Saturday, September 19, 2020

Political Power

The date for the NZ general election in October has been set. Many New Zealanders seem to be a bit bored by it, but Christians are really stirred up about the election. Most see it as an opportunity to use political power to push back on the Big Four Social issues. The big four social issues are:

  • Abortion
  • Euthanasia
  • Marijuana
These issues are symptoms of the state of our society; they are not the cause of these problems. Focussing on political power to push back on social change is a a distraction for followers of Jesus that stops them doing what is really important.
  • The reason that evil is spreading in our society is that sin has become widespread. The reason that sin is widespread is that we have not shared the gospel of Jesus effectively. We cannot blame the world for sinning, if they have not heard the gospel clearly. We must not blame the world for failing to obey a God they don’t know. We should not expect sinful people to behave responsibly, if we have not shared the good news of Jesus with them.

  • The majority of the NZ population is not Christian, so we should not expect them to elect Christian MPs. If the majority of MPs are not Christian, we should not be surprised if they change laws in a way that Christians don’t like. Politicians follow the way of the world because that is the pathway to power. Forcing them to apply Christian principles is not an option. The solution is to change hearts by proclaiming the gospel in the power of the Holy Spirit.

  • The gospel of Jesus and political power do not go together. Political power is coercive power. The state has the ability to force people do things that they do not want to do. Jesus refused to use force and coercion to get his will done. He wants people to be free, so his followers cannot use coercion either. The Kingdom of God comes by the Holy Spirit changing hearts; it does not come by coercion (Luke 22:25). Jesus does not want his people "lording it over" the rest of society, so we cannot use political power to advance the kingdom. Those using coercive political power to advance the kingdom are serving the devil, because he is the master of domination and coercion.

  • Using laws to outlaw behaviours that we do not like is “salvation by law”. Christians know that salvation by law does not work, and they do not believe in it, so it does not make sense that they are trying to use political power to bring social change. Advocating salvation by law is wasted effort.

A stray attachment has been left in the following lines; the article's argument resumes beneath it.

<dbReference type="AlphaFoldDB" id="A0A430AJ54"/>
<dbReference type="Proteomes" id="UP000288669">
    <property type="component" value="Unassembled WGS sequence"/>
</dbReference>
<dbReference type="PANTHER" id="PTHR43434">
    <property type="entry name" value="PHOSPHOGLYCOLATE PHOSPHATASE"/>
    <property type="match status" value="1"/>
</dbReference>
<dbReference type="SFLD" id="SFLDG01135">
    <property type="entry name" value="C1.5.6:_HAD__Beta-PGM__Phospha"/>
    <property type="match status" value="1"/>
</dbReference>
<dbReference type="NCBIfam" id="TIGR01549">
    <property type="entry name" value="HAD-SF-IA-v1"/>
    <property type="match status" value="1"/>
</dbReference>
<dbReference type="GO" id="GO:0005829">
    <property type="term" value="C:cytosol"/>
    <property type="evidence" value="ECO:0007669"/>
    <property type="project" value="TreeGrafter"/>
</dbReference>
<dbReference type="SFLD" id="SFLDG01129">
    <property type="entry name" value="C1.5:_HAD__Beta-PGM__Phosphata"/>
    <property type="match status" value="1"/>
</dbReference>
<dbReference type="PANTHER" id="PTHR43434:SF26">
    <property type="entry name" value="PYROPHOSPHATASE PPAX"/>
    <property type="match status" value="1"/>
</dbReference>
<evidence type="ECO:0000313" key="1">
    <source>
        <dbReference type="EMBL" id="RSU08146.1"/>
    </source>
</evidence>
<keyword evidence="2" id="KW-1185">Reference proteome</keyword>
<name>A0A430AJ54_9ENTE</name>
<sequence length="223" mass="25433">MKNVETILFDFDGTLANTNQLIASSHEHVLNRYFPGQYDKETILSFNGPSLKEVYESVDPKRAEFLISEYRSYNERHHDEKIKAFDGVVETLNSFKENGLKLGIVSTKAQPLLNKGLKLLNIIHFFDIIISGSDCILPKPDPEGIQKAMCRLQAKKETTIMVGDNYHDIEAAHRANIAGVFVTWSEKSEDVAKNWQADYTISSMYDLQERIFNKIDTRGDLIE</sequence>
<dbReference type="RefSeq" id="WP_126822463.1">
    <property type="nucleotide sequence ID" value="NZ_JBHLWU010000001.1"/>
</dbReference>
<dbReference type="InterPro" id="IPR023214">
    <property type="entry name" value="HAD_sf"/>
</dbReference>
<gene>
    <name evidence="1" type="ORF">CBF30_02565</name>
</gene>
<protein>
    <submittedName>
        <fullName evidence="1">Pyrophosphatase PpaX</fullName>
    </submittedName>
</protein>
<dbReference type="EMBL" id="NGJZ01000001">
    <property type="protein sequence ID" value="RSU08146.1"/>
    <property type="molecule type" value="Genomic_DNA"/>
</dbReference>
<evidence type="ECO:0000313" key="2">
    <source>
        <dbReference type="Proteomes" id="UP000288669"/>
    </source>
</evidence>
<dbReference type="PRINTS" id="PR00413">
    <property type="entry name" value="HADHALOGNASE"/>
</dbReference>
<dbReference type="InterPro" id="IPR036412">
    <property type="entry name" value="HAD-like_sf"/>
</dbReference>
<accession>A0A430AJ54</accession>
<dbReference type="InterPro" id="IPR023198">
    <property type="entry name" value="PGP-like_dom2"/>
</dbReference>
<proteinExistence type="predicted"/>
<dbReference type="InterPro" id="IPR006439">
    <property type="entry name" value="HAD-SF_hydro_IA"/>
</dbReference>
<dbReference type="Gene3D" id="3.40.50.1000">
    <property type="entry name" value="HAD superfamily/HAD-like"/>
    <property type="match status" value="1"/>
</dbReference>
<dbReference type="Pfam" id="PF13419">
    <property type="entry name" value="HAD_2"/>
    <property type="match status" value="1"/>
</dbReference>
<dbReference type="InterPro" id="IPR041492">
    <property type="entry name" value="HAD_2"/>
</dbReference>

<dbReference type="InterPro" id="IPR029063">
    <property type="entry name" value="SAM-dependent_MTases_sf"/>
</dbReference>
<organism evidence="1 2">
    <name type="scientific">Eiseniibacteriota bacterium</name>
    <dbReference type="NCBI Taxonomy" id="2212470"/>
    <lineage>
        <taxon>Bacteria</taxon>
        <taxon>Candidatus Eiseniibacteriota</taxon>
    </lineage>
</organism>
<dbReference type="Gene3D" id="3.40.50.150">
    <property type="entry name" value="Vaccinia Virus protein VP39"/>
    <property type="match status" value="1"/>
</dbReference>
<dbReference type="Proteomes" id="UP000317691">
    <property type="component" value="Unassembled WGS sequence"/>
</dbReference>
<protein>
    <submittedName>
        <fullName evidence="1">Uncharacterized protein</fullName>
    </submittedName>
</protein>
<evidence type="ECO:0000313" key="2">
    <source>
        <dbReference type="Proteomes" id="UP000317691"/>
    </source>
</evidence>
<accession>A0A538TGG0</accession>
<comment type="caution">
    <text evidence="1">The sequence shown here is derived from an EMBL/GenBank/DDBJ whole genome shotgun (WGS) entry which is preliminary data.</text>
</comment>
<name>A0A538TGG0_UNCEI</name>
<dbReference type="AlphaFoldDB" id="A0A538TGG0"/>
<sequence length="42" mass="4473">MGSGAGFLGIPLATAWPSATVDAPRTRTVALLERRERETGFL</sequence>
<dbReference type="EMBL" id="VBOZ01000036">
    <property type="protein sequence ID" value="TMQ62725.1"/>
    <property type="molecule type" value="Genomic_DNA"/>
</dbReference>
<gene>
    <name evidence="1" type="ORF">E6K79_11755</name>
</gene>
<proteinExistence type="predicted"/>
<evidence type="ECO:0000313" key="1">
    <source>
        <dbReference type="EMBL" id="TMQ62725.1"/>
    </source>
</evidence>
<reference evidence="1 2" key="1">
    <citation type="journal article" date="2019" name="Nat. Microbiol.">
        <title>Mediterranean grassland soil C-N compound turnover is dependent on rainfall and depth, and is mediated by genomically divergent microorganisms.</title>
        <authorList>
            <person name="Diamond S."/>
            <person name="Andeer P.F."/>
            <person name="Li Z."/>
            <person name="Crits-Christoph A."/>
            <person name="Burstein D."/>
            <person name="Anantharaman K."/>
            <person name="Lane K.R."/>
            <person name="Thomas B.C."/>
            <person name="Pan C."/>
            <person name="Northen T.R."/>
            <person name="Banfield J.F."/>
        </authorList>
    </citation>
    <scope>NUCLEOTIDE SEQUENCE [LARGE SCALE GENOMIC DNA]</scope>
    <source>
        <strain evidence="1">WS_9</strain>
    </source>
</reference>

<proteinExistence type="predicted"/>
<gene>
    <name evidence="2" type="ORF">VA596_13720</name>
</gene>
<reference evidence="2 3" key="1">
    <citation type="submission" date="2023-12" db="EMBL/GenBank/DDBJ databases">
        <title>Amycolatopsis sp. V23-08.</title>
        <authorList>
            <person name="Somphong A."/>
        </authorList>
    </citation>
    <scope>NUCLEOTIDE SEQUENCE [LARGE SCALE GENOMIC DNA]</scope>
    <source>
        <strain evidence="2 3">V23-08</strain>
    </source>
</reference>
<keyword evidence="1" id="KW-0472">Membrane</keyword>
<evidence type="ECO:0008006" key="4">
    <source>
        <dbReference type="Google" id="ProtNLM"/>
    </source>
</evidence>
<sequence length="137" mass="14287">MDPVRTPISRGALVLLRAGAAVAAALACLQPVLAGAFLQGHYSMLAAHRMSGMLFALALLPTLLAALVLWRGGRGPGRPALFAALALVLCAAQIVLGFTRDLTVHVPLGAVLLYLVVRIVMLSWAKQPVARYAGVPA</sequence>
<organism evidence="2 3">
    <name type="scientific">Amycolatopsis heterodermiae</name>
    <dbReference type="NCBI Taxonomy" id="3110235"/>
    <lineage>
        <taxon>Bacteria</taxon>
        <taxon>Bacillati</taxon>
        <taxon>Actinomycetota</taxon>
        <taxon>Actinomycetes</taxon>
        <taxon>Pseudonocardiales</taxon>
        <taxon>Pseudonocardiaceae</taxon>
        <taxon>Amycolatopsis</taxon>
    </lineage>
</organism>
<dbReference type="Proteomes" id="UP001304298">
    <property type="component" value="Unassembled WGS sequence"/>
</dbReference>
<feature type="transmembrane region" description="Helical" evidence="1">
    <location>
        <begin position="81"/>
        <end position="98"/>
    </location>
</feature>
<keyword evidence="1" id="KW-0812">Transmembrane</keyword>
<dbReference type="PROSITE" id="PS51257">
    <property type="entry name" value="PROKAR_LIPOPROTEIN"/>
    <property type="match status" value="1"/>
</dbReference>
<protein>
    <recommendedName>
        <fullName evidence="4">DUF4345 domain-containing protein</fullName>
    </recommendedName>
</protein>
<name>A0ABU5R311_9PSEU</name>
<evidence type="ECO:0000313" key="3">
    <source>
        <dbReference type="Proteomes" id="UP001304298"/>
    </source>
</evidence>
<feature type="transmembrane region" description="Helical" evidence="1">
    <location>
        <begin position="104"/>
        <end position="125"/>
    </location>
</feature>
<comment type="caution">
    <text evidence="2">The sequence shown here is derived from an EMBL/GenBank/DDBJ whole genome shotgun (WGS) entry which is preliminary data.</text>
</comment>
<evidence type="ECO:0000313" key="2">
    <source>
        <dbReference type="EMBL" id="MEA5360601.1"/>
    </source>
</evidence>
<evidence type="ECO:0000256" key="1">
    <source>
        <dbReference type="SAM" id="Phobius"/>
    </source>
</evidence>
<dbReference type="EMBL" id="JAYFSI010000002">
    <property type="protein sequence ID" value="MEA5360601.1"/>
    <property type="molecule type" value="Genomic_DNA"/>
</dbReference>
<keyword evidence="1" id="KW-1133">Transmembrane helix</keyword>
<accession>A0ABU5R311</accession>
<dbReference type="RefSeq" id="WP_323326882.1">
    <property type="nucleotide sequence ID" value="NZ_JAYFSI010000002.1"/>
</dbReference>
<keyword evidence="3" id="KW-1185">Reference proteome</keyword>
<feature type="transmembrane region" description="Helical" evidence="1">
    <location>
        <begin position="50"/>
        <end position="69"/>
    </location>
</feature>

The church has an amazing gospel, and the Holy Spirit. These together are far more effective for bringing social change. The gospel can transform human lives and society. The gospel and the Spirit are effective tools for changing lives and transforming society. They deal with causes, rather than just supressing the symptoms.

  • A law does not make people good. A law does not stop people doing bad things. Rather, a law provides for people who do bad things to get punished. When Christians push for laws that punish behaviour that they do not like, it gives people the message that the Christian’s God does not like them and wants to punish them. This undermines the gospel, because when Christians say that their God loves people and will forgive them, it does not ring true. That is sad, because when people put their trust in Jesus and receive the Holy Spirit, they stop doing the things that upset Christians.

  • Using the power of the law to force people to stop doing things that Christians claim God does not like makes people hostile to God, which make it hard for them to receive the message that Jesus loves them.

  • Christians hate it when secular politicians pass laws that force them to do things that they believe are wrong. Christians want freedom to live according to the standards of their religion, but they do not seem to want other people to have the freedom to live according to their beliefs. This is hypocritical.

  • The “moral horse” has bolted in New Zealand. Society has already decided where it wants to go, and it is going the other way. Most people are glad that the shackles of religious constraints have been thrown off. They do not want to go back to the old world of religious condemnation and shame.

  • The four big social issues are often used to sucker the church into supporting right-wing political parties. They will use these “wedge issues” to entice voters to gain power, but will give very little back. Political power will always be a trap that brings disappointment for the church.